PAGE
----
Case Study

Map Kibera Trust: Map Kibera Project

 image: mapkibera.org

image: mapkibera.org

 

Project Overview


Implementing Team/Partners

Map Kibera Trust, Voice of Kibera, Kibera’s News Network, GroundTruth Initiative

Funder

Jumpstart International 

Additional Resources

http://mapkibera.org/

 

About

Map Kibera was initiated in 2009 in response to the lack of available map data and other public, open, and shared information about one of the world’s most-known slums: Kibera, in Nairobi, Kenya. A small grant from Jumpstart International set off the first phase of the project. 

Methods in Action


Approach

A Holistic Community Engagement Plan

After arriving on site, the implementing team established partnerships with three key Kenyan organizations, who then helped with the recruiting of 13 young people, one from each village in Kibera. Motivation to learn and to support community development were the most important selection criteria; some familiarity with computers was a prerequisite, but they did not need advanced experience. The group underwent two days of training to learn technical skills to carry the mapping forward, from using the GPS devices and the editing software in the computer lab, and geographic thinking.

 

Community-Driven Mapping

The group spent three full weeks mapping their home villages. They first went to the field to collect data, and then worked from the computer lab space donated by a local NGO, in order to upload. The team decided which “points of interest” were most important to include on the map - included clinics, toilets, water points, NGO offices, electric lights, and some businesses - and wrote the names of each feature. After this intensive round of mapping and editing by the team in the computer lab, the map was complete—possibly the densest map ever made - and  is now freely available through OpenStreetMap.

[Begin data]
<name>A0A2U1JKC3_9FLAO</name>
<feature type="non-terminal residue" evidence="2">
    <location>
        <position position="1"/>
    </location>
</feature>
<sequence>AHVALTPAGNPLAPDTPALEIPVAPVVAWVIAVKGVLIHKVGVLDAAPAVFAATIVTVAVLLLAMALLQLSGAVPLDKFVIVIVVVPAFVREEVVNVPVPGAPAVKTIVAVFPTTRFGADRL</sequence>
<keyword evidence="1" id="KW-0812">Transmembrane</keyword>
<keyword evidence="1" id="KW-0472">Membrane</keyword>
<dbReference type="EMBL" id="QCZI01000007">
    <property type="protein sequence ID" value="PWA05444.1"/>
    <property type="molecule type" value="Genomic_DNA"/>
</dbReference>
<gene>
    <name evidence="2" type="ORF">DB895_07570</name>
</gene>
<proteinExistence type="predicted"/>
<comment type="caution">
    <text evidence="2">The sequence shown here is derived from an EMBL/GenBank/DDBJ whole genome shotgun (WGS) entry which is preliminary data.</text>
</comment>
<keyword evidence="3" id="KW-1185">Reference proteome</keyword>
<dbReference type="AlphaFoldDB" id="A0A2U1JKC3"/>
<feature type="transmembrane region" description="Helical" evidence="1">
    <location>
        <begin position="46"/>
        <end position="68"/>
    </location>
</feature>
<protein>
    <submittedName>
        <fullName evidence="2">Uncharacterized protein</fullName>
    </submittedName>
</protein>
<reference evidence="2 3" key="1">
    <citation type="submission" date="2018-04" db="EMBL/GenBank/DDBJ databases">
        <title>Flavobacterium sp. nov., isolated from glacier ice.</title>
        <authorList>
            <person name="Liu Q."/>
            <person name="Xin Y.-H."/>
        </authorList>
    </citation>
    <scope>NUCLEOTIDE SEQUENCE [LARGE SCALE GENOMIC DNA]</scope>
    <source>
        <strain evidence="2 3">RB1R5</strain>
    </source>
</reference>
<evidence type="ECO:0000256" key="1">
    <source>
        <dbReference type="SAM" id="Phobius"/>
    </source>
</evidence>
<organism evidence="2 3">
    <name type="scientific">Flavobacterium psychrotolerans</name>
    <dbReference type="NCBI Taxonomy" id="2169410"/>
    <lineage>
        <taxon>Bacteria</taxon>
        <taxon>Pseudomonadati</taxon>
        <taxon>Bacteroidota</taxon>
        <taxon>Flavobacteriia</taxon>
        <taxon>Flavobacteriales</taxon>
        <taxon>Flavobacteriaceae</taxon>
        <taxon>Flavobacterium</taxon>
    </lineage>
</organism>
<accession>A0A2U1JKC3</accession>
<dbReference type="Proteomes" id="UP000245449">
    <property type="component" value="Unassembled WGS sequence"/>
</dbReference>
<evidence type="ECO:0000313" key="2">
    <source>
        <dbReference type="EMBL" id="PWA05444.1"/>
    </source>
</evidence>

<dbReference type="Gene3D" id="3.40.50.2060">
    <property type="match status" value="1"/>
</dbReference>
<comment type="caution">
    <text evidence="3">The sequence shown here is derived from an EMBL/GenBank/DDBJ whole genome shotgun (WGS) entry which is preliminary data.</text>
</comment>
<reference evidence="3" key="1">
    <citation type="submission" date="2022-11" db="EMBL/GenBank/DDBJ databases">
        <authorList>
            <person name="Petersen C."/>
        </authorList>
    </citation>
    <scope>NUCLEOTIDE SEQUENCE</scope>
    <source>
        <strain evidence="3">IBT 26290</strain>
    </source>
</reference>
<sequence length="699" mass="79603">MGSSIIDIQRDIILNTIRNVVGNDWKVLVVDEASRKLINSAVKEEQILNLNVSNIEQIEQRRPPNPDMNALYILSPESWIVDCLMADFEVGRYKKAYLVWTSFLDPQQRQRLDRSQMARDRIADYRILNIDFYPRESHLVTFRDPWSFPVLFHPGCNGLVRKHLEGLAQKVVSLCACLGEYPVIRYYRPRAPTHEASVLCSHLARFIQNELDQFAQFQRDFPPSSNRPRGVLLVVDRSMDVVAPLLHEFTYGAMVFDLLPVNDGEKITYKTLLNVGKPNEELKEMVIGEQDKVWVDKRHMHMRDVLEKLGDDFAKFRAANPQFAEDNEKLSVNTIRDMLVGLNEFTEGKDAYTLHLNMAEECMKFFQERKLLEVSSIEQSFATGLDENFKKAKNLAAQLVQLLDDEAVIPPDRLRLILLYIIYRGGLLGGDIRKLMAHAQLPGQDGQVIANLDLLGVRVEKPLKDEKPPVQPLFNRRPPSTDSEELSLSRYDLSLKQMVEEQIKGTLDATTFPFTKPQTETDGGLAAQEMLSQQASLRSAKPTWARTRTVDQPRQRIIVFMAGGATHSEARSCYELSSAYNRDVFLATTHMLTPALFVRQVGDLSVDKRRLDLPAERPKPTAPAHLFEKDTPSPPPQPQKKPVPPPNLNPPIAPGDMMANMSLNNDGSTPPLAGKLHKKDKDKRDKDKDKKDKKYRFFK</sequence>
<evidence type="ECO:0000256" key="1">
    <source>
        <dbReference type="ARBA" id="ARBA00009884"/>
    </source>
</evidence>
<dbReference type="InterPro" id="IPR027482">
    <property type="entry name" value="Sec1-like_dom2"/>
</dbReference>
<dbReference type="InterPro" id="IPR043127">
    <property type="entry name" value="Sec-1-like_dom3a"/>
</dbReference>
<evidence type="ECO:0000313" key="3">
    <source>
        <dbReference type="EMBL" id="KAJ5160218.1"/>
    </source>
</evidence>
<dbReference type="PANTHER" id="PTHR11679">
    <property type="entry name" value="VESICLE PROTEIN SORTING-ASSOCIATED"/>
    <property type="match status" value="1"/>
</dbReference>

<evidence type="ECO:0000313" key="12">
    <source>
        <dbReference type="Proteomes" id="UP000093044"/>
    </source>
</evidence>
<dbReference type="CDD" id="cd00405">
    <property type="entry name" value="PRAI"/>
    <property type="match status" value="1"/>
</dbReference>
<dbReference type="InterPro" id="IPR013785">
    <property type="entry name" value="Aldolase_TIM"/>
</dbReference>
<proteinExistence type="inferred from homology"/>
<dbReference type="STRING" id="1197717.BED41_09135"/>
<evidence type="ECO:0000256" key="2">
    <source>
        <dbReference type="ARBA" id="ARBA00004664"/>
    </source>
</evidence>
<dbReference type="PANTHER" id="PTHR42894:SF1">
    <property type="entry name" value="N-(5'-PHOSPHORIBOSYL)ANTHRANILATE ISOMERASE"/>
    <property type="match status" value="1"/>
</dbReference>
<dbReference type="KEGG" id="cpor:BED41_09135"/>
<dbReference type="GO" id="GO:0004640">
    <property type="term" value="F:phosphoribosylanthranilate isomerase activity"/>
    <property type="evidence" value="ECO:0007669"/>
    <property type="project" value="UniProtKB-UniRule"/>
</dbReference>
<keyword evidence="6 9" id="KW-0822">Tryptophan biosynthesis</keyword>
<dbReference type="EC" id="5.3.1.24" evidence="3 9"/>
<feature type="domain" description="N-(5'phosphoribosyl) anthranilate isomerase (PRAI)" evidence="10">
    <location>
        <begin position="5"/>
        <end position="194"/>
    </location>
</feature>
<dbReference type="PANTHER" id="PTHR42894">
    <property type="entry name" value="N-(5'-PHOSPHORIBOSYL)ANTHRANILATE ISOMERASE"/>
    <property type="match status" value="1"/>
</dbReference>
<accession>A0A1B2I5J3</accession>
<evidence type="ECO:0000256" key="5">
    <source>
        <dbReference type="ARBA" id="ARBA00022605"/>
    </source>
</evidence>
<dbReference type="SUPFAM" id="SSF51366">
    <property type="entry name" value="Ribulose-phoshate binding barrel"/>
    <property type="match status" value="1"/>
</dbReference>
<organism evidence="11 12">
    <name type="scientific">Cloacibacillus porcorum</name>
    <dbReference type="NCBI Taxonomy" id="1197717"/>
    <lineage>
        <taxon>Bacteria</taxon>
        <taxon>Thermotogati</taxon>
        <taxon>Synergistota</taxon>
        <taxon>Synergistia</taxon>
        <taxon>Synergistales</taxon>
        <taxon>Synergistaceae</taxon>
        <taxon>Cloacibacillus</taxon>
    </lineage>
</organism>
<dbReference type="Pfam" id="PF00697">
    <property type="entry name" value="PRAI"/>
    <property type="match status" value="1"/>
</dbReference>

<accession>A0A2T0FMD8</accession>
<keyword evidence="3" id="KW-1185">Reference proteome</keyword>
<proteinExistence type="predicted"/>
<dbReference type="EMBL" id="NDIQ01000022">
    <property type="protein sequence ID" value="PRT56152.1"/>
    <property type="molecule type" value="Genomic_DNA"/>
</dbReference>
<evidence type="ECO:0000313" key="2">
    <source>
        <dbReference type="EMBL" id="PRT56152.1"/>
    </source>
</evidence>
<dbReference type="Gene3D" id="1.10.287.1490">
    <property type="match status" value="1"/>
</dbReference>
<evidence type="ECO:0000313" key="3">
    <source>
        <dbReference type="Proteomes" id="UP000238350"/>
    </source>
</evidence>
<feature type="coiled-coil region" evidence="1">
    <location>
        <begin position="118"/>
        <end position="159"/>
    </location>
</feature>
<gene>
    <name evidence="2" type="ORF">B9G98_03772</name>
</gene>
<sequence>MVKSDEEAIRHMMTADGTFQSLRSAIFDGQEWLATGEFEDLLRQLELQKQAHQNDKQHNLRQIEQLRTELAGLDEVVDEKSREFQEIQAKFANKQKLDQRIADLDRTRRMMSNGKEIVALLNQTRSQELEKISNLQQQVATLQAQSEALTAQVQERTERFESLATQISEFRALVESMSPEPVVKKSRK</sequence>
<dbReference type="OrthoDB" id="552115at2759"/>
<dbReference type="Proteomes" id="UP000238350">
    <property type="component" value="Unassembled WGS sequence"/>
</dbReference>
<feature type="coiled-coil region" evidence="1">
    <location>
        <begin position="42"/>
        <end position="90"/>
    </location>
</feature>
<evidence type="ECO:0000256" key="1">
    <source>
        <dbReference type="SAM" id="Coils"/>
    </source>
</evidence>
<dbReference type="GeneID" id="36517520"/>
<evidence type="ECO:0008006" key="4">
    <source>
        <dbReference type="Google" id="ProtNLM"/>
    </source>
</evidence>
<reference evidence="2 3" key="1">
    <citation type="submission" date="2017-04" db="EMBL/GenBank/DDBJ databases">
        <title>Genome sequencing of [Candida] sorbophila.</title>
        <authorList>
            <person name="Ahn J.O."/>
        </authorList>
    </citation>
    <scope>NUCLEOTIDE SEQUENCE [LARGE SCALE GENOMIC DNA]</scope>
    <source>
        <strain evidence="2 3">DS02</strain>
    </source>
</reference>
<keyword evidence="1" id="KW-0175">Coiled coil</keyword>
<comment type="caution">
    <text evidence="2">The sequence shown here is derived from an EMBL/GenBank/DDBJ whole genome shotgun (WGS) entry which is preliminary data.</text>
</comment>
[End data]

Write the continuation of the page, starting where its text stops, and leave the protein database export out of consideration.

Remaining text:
Results

Immediate Impact to Empower Local Community

Aside from empowering local residents and businesses with access to (and ability to contribute to) invaluable information about their community, the map has been used for community organization efforts as well. For example, in 2013, Map Kibera Trust mapped the local polling places and political boundaries of Kibera - which had not been openly released before - and distributed maps to Kibera residents, local authorities, and media outlets to help peacebuilding efforts before the General Election. 

 

Lasting Impact Through Community Ownership

By 2014, Map Kibera had formed the base of the Voice of Kibera website, where residents could post stories and information via SMS and web form, and they were then geo-located on the map. A team of young people covered events in Kibera by using handheld video cameras; they edited the video themselves and posted it on YouTube. Community involvement included drawing paper maps, public participatory GIS sessions, and working with local organizations on key community issues. Approximately 30 Kibera youth formed the core membership of the Map Kibera Trust, and the program had expanded to train people in Mathare, another Nairobi slum.

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